It is now time to try and prognosticate the BCS National Championship Game. While the following will be the opinion of this writer, all fans are encouraged to post their own prognostications and predictions.
In preparation for this prognostication, every conceivable statistic and measurable variable has been programmed into the prognostication process. While this prognostication may or may not be worth the time it took to type out, it was an exercise in effort that took over one month to complete. A batch of 150,000 simulations was run as part of this prognostication process.
The same programs and prognostication tools were used for this article as for the games in the SEC this year. Even with all of this care, this is college football, and cross conference games are particularly difficult. The same process was used in the Arkansas vs. Ohio State game and the prediction was a three-point win for Arkansas. Obviously this was not the case, so take this for what it is worth.
In simulations of this game Auburn was predicted the better team 68 percent of the time with a margin of error of 11 percent. This does not mean Auburn will win this game, but it does indicate that they might have the most advantage.
Much to the surprise of many, Oregon showed up best in games that were low scoring. Oregon was really consistent in the simulations scoring constantly between 24 and 35 points with a slight peak just over 30 points.
Oregon won 58 percent of the time when Auburn scored under 30 points. That being said, Auburn scored more than 30 points 90 percent of the time. Auburn showed an erratic scoring curve that peaked three times in scores of 38 points and above.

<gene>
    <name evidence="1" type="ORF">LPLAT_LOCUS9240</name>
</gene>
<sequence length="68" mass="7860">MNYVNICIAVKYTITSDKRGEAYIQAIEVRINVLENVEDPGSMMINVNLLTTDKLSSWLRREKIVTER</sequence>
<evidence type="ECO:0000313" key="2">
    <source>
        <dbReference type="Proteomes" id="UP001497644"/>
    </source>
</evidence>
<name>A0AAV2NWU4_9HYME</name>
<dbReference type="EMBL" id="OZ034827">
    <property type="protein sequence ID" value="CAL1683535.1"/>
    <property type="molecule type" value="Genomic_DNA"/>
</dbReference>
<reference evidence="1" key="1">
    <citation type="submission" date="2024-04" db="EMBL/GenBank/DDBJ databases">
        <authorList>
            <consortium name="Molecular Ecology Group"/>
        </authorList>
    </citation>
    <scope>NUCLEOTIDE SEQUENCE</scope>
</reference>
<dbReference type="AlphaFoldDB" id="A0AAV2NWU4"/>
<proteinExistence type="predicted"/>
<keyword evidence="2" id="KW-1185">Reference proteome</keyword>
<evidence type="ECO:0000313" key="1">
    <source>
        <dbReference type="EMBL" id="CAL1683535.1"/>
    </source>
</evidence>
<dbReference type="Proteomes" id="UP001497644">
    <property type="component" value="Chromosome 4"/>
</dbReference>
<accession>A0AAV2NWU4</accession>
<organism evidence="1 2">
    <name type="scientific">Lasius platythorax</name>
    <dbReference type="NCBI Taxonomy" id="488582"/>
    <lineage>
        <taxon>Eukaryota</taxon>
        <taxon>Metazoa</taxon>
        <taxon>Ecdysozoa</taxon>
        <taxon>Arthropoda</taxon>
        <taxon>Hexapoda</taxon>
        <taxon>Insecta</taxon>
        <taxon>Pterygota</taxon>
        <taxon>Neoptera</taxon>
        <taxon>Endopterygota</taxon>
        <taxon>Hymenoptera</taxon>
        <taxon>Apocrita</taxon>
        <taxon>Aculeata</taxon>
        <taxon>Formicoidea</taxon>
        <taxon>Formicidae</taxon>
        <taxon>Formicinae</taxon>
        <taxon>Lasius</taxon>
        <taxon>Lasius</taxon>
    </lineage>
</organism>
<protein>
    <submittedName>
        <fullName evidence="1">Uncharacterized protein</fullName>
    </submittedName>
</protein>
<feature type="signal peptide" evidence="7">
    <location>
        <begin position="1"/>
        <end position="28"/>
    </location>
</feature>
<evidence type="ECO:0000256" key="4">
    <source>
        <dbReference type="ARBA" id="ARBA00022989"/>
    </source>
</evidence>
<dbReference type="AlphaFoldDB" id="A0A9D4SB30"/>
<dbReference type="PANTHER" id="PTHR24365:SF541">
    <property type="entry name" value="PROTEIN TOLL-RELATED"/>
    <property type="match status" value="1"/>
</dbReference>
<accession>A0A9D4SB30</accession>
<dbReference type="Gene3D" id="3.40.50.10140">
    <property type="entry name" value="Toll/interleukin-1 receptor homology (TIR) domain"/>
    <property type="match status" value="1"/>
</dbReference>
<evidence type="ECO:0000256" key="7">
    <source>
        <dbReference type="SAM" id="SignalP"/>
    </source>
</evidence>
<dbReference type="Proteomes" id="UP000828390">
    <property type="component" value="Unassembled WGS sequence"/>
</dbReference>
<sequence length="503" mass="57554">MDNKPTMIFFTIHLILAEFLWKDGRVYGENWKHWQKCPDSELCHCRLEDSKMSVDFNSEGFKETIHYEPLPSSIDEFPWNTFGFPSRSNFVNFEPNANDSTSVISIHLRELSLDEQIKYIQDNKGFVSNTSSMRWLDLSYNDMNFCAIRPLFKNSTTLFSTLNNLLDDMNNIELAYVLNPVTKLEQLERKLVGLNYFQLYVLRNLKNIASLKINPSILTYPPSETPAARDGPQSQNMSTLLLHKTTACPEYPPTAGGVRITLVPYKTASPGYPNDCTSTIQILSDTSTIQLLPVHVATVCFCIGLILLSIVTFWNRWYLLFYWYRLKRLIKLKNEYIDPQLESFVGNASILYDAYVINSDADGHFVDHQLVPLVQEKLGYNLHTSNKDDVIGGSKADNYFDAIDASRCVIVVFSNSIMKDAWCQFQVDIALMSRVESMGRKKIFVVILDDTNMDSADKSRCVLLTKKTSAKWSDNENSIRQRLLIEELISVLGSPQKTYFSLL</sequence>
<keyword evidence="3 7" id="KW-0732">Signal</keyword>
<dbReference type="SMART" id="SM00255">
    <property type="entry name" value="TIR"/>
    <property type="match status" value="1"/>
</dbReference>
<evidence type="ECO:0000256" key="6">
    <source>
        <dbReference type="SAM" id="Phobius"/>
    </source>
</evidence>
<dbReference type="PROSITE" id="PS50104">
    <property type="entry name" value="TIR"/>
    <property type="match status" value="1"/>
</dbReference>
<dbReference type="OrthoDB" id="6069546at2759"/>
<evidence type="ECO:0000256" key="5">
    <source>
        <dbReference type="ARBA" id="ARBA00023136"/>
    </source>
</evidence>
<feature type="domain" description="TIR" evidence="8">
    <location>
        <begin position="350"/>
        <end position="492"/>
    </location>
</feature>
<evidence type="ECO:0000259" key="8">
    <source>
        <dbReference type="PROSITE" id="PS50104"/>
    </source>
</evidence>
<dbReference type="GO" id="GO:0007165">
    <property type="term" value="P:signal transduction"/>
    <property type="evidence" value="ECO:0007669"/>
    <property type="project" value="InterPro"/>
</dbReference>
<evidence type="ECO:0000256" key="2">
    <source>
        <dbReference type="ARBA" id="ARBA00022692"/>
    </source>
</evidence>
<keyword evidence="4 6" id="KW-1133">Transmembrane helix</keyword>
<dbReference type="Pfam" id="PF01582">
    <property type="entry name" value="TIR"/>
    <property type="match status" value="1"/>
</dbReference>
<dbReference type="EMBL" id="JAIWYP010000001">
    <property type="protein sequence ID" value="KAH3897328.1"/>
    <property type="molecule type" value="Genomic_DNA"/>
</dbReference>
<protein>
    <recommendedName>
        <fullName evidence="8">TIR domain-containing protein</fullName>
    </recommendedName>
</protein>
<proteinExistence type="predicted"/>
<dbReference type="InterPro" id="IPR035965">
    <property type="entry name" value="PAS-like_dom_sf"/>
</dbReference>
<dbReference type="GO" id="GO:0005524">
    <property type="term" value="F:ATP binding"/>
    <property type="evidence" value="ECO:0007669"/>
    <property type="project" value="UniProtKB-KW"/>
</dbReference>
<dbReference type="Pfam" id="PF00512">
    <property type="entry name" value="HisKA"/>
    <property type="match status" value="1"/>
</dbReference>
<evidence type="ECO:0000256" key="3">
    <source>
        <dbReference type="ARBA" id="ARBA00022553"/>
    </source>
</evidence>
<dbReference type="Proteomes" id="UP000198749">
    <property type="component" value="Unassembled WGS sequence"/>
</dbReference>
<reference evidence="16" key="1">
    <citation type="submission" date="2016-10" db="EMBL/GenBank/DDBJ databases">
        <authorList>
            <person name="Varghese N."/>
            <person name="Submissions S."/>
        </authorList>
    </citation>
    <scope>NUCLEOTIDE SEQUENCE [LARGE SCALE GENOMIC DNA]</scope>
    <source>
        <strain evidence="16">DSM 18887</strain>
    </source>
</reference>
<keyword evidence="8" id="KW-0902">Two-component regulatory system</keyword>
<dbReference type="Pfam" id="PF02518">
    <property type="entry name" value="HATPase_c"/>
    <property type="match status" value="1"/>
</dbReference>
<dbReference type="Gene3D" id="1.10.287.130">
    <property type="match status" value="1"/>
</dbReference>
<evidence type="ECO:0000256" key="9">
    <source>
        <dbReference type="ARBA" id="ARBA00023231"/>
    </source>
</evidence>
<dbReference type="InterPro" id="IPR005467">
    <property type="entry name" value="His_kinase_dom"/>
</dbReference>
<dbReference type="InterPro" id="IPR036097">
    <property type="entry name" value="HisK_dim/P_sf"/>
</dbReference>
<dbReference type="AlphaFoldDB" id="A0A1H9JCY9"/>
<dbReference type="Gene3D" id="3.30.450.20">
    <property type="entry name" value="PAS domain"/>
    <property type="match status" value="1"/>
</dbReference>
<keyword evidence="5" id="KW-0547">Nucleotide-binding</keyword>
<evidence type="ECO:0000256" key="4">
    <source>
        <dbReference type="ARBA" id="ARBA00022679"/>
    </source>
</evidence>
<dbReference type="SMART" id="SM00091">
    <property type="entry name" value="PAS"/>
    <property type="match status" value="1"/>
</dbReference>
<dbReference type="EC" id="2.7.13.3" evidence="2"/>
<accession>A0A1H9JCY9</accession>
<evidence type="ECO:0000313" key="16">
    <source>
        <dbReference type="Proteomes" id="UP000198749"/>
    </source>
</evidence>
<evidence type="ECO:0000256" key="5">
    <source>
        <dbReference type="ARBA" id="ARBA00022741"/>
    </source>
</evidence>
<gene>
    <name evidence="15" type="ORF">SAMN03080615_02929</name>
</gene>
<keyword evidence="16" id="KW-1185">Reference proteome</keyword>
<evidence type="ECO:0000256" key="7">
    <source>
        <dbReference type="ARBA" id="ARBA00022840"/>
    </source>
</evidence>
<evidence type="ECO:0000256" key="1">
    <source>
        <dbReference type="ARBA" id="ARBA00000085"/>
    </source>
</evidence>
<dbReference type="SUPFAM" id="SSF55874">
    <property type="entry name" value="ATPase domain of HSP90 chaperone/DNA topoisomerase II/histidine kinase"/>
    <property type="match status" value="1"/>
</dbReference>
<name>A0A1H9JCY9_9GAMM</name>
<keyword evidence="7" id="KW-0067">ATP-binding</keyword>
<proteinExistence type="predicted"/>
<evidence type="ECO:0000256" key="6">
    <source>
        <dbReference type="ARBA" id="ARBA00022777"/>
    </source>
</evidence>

Oregon’s performance was projected best when 30 percent of their offensive production was passing. When the passing percentage was higher, their chances of prevailing was reduced, and it was drastic as passing production approached 40 percent.
Auburn’s chances were best when 40 percent or more of their offense was passing. This remained fairly unchanged to just above 50 percent.
Oregon consistently produced between 300 and 400 yards of offense and 24 to 35 points. Auburn varied more between 350 and 600 yards and 38 to 62 points. Fans must remember these are averages on a production curve, and there were examples for both teams above and below the average.
From the results of the tools available it would seem that the Auburn defense might have a little better chance of slowing the Oregon offense. It also seems that Oregon has a very real chance of finding a scheme to win this game. This chance would seem to be in the 35 percent range.
Auburn’s quarterback and receivers have a very distinct advantage over the Oregon secondary. Auburn has the top rated passing efficiency offense in the land, and that simply says it all.
Oregon’s quarterback and receivers are ranked No. 16 in the nation and Auburn’s pass efficiency defense is ranked 75. Oregon has the advantage here in a big way.
Auburn’s running backs have a big advantage over the Oregon linebackers. It will be a tough task for the Oregon linebackers to contain the Auburn rushing attack.
Oregon’s running backs have a big advantage over the Auburn linebackers. How well they play disciplined, assignment football could decide the outcome of the game.
Auburn’s offensive line has the advantage over the Oregon defensive line. To put it bluntly, they are simply bigger, stronger and faster.
Oregon’s offensive line could hold its own against the Auburn defensive line. They have an offensive scheme that helps in this area as well.
Auburn should win this game, but the margin of error is lower than in many games Auburn has played this year. Auburn matches up well against Oregon as their defensive scheme is particularly vulnerable to the Auburn offensive scheme.
Contrary to what many believe, Oregon will do better in this game if they play a slower, ball control pace. The quick, blur version of Oregon’s scheme will result in the Auburn offense having more opportunities to have the ball. Every indicator shows that this is not a good matchup for the Oregon defense.
Auburn should go north of 40 and Oregon south of 35 in this one.